It has been exactly one week since Jamal Khashoggi entered the Saudi Consulate in Istanbul and vanished into thin air. Saudi Arabia, which flatly rejected accusations that it was behind his forced disappearance – or murder as unconfirmed reports say – has allowed Turkish authorities to search the premises, the Turkish Foreign Ministry announced yesterday. A renowned journalist who recently raised his voice against arbitrary arrests by Saudi Arabia, Khashoggi was last seen entering the consulate in Istanbul's Levent district to acquire paperwork to marry his Turkish fiancee.
Turkish authorities have closely followed the case as international reaction to the incident grows, with more people calling on Saudi Arabia to give a credible explanation about his disappearance, though Riyadh repeatedly says Khashoggi left the consulate.
In a written answer to questions about the journalist, Foreign Ministry spokesman Hami Aksoy said Turkey would examine the consulate building as part of the investigation into the incident. "Host countries can examine the consulate buildings if the head of that diplomatic mission consents, although consulate buildings have immunity under the Vienna Convention. Saudi authorities said they were open to cooperation and that there could be an investigation at the consulate building," Aksoy said. He did not mention when the investigation will commence. Anadolu Agency (AA) reported that Saudi Arabia sent a note to the Foreign Ministry that "invited" Turkish experts and officials to the consulate.
The note, as reported by AA, says the invitation is based on the importance that the Kingdom of Saudi Arabia has attached to finding out the truth about the disappearance of Khashoggi. Turkish security sources have shared little with Turkish media on the matter, though foreign media has often quoted local security sources who say they suspect Khashoggi was murdered and his body was taken out of the consulate. According to unconfirmed reports, a delegation of 15 Saudi officials arrived in Turkey immediately before the journalist's arrival at the consulate, and they later left. Demirören News Agency reported yesterday that security forces searched the planes before they left Turkey but found nothing suspicious.The Washington Post, where Khashoggi published his columns, also published a surveillance image showing the journalist entering the consulate building. The door Khashoggi walked in through appeared to be the main entrance of the consulate; however, the consulate has other entrances and exits as well through which Saudi officials insist he left.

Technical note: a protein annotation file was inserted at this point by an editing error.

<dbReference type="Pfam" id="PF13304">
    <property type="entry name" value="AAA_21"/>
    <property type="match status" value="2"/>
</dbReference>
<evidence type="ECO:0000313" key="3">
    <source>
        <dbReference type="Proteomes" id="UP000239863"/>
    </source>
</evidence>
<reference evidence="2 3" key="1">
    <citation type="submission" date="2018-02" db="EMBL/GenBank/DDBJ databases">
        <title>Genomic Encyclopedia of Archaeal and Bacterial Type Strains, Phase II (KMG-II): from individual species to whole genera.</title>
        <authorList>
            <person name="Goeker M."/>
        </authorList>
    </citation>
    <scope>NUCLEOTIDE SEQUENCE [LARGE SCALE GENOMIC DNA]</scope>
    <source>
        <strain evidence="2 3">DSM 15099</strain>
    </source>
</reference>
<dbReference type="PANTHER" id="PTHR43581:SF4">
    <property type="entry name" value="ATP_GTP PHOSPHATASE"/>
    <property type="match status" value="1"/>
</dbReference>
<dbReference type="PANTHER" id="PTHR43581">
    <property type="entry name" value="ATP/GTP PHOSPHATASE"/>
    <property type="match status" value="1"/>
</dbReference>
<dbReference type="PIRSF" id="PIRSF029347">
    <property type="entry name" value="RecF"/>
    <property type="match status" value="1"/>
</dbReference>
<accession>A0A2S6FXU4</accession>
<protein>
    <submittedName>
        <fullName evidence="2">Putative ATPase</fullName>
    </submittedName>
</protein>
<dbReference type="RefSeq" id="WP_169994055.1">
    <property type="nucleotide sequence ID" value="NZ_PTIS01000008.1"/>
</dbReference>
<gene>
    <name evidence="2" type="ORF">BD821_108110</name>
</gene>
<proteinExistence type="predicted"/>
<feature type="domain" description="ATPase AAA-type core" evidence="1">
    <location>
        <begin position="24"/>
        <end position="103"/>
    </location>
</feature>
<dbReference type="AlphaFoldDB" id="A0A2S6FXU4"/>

It is unclear which camera the footage came from, nor who operated it; however, a number of closed-circuit surveillance cameras surround the area. Friends of Khashoggi say Turkish police have taken possession of footage from the neighborhood as part of their investigation. The Saudis have offered no surveillance footage or evidence to corroborate their claims. "If the story that was told about the murder is true, the Turks must have information and videotape and other documents to back it up," Fred Hiatt, the Post's editorial page editor, told The Associated Press. "If the story the Saudis are telling, that he just walked out ... after half an hour, if that's true, they ought to have facts and documents and evidence and tapes to back that up." Hiatt added that the "idea of a government luring one of its own citizens onto its own diplomatic property in a foreign country to murder him for the peaceful expression of his views would be unimaginable."
President Recep Tayyip Erdoğan on Monday urged the Saudis to respond to the allegations. "Whose duty is it to prove that he left or not? It is the duty of the consulate officials. Don't you have cameras and other things? Why don't you prove it?" Erdoğan said one day after Ankara summoned the Saudi ambassador in Ankara to request their "full cooperation" in the investigation.
INTERNATIONAL COMMUNITY REACTSU.S. President Donald Trump, who recently made headlines for his remarks that implied Saudi Arabia would not survive without U.S. assistance, also expressed concern about Khashoggi. "I don't like hearing about it. And hopefully that will sort itself out," Trump said. "Right now, nobody knows anything about it, but there are some pretty bad stories going around. I do not like it," he told reporters Monday. U.S. President Donald Trump, speaking at the White House yesterday, said he plans to speak with Saudi Arabian officials at some point about the disappearance of Saudi journalist Jamal Khashoggi, who went missing a week ago. On Sunday, Trump said he was concerned about reports regarding the journalist and did not "like hearing about it," but that he hoped the situation "that will sort itself out."